today was a fun day! I processed 25 pounds of strawberries today. turning them into 17 pints , 2 half pints, and 1 quart jars. there were 18 pints, but one of them cracked in the water bath during processing. ( I have had that happen from time to time)
I got all my organic berries as "culls" the ugly ones the farmer picked out before packing them. he gave them to me after I ever so humbly asked him what he would do with the ugly ones.... and asked if there were any available.
and here we are.
I took a few photos of the process. I used pectin. I like the fact it cuts down the cooking time in half. I do see a value in not cooking the berries to death. they seem to taste better, and certainly the jam is not as dark.
here is my process, which is ever evolving. the last two times I made jam it came out syrupy. it was not thick enough for a Sandwich; which by the way is my real motivation for the Putting up of jam, my peanut butter sandwiches are so much better than when I use store bought jam. It is also quite good on oatmeal... but we cannot go on about its never ending usefulness..
recipe called for crushing the berries, to release some of the scant pectin in strawberries, I ran them through the blender lightly. chopped them a bit. It worked well and left me chunks of fruit.
It has been said.. do not rush the jam making process or double your recipe, it will adversely affect the setting of the jam. Easy solution, use two pots!!! if you can handle stirring two of them rapidly.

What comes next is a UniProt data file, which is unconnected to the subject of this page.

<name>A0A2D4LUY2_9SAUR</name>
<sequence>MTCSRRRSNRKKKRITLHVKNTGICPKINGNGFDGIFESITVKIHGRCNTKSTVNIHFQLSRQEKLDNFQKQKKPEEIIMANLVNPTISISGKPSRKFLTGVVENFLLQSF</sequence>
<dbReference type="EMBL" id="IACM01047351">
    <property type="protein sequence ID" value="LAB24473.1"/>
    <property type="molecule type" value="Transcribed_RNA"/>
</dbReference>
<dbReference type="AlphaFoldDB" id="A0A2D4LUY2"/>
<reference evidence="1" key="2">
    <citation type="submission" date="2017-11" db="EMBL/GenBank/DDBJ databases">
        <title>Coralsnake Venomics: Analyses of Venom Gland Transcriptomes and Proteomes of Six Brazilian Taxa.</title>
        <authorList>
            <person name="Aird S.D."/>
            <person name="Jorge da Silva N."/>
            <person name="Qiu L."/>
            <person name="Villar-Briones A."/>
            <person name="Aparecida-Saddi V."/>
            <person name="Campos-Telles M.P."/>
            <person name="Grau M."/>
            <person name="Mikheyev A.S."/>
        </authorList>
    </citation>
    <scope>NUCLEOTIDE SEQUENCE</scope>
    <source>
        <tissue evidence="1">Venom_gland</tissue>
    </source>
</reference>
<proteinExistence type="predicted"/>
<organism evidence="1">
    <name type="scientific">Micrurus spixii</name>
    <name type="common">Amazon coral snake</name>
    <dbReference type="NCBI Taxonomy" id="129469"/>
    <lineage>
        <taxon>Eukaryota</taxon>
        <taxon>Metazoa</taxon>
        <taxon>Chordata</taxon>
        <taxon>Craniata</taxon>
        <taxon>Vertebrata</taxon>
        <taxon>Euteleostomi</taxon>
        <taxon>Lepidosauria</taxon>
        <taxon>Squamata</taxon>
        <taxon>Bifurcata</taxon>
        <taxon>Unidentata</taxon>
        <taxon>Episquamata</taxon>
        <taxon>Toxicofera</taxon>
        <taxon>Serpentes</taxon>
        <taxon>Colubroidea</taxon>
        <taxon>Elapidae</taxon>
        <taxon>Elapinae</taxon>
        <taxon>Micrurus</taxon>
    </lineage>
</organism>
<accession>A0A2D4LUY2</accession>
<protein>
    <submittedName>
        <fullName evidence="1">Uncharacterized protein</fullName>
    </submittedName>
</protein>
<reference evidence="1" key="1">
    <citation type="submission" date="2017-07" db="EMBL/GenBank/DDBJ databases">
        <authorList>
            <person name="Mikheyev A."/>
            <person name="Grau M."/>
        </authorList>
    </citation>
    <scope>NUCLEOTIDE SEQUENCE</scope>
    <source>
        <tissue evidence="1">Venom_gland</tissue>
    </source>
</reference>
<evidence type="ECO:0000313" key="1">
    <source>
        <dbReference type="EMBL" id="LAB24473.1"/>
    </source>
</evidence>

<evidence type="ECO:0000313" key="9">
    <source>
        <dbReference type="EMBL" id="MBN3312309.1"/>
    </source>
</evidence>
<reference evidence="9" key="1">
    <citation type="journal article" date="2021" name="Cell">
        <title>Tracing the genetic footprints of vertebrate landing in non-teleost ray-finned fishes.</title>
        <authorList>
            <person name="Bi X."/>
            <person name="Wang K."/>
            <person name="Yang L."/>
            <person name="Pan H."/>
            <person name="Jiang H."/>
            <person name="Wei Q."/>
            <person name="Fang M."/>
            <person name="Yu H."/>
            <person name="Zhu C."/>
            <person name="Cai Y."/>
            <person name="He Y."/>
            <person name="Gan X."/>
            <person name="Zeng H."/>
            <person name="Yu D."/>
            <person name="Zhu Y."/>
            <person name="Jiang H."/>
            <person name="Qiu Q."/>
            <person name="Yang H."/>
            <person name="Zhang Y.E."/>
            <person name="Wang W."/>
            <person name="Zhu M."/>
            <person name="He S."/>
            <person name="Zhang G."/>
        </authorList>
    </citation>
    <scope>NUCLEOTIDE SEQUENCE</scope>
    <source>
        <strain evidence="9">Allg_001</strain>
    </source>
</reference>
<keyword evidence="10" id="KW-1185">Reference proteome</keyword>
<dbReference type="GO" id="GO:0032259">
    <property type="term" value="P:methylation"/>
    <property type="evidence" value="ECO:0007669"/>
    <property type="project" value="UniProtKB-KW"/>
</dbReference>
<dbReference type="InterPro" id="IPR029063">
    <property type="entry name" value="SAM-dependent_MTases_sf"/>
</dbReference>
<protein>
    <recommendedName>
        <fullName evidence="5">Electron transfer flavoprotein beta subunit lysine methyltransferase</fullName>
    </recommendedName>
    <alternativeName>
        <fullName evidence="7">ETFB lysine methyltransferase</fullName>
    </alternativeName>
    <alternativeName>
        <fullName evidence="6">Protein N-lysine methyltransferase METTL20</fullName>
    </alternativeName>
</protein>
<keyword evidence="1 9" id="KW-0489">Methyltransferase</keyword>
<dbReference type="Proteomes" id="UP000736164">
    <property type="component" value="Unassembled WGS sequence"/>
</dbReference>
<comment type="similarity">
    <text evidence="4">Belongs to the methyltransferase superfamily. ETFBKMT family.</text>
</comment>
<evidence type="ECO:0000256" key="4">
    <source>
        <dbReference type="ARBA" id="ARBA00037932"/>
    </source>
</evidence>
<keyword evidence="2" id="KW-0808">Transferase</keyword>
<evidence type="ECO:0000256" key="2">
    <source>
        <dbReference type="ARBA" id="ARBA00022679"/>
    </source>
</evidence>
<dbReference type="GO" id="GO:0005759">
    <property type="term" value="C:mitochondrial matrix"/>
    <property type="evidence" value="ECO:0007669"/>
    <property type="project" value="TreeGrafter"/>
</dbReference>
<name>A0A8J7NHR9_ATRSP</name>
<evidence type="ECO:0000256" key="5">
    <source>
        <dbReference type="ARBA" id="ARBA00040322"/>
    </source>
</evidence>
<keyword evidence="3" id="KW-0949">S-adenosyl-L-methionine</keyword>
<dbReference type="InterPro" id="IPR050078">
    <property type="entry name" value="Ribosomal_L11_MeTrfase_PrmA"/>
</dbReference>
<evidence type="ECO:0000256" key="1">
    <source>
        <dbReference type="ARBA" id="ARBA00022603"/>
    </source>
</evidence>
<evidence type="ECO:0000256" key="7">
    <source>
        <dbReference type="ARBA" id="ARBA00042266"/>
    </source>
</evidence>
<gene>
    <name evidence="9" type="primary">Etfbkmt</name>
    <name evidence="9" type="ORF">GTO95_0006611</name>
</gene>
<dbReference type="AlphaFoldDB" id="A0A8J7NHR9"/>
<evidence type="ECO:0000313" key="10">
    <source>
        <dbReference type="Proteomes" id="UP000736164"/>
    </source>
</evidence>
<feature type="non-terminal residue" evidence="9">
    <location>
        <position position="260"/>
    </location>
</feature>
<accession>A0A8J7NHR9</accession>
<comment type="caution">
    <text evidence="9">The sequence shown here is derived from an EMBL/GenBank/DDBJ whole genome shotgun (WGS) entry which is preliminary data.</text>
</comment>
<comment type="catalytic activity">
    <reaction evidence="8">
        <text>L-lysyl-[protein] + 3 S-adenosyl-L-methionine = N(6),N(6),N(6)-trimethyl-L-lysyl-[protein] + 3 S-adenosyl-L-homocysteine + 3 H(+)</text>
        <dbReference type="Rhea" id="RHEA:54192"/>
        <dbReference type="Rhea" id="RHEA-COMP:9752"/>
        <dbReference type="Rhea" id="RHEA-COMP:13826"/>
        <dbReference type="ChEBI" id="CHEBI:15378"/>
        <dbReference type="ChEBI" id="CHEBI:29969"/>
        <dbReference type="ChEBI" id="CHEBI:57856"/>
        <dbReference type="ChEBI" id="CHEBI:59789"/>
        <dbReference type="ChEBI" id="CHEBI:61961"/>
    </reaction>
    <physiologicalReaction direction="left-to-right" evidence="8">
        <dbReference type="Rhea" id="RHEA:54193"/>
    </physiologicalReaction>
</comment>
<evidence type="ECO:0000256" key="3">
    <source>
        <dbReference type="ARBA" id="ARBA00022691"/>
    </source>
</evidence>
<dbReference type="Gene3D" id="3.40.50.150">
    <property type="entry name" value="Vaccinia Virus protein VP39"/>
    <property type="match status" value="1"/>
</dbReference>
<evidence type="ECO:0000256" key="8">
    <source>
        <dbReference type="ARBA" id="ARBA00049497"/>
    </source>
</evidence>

Looks like I got a good set this time! Follow the directions!! All components need to be in their prescribed proportions for a good "set".
look at all these jars!!! finished the day with 3 splatter burns on my hands and 2 gallons, 3 quarts all together. during the processing phase in the water bath, i lost one jar when the bottom cracked off as mentioned before.
this ought to get me through the year........ I hope!!!
CHEERS!!!! and happy berry season!!!!
This blog entry has been viewed 430 times
Category: Garden @ ECO | Posted: Fri Apr 25, 2008 12:22 am
It was exciting to get planted this spring.
My soil is far better now than when I found it. after a summer cover crop, and the application of 1/2 inch of home made compost. The dirt was dark and spongy when I Tilled it. Rain has been plentiful and the "drought" we had is in effect over, It wasn't as bad as most might have you believe. A good start, yes but to my dismay, the bugs have found me. I grow organically, no chemicals!! I don;t really even spray organic pest control. I may have to though.